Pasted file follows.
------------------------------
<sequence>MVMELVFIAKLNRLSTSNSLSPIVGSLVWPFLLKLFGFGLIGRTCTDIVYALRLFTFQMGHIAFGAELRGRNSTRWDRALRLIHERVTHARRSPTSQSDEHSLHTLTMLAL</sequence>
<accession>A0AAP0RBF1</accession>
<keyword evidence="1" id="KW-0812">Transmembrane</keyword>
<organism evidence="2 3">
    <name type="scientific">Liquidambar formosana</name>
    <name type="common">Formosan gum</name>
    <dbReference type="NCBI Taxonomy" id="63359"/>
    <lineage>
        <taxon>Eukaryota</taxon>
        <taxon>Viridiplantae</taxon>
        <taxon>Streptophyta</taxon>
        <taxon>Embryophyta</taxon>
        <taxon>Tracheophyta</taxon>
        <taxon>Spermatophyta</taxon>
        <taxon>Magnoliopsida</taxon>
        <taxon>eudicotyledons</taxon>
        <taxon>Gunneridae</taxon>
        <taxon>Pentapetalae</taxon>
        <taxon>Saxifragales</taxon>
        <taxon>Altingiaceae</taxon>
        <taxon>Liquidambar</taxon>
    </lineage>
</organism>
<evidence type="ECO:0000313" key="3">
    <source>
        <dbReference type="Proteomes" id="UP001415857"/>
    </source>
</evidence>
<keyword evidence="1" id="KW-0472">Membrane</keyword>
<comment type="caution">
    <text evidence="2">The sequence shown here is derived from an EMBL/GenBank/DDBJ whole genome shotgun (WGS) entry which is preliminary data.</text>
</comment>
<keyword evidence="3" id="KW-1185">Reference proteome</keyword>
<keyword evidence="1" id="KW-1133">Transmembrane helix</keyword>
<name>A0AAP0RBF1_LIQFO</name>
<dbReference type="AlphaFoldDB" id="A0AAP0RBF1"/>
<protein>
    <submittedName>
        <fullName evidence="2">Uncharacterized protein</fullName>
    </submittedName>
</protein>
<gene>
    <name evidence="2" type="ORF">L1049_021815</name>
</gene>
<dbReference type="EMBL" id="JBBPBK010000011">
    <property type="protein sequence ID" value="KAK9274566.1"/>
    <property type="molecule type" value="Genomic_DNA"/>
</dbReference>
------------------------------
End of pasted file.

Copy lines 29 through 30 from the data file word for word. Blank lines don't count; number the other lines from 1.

<keyword evidence="1" id="KW-0472">Membrane</keyword>
<comment type="caution">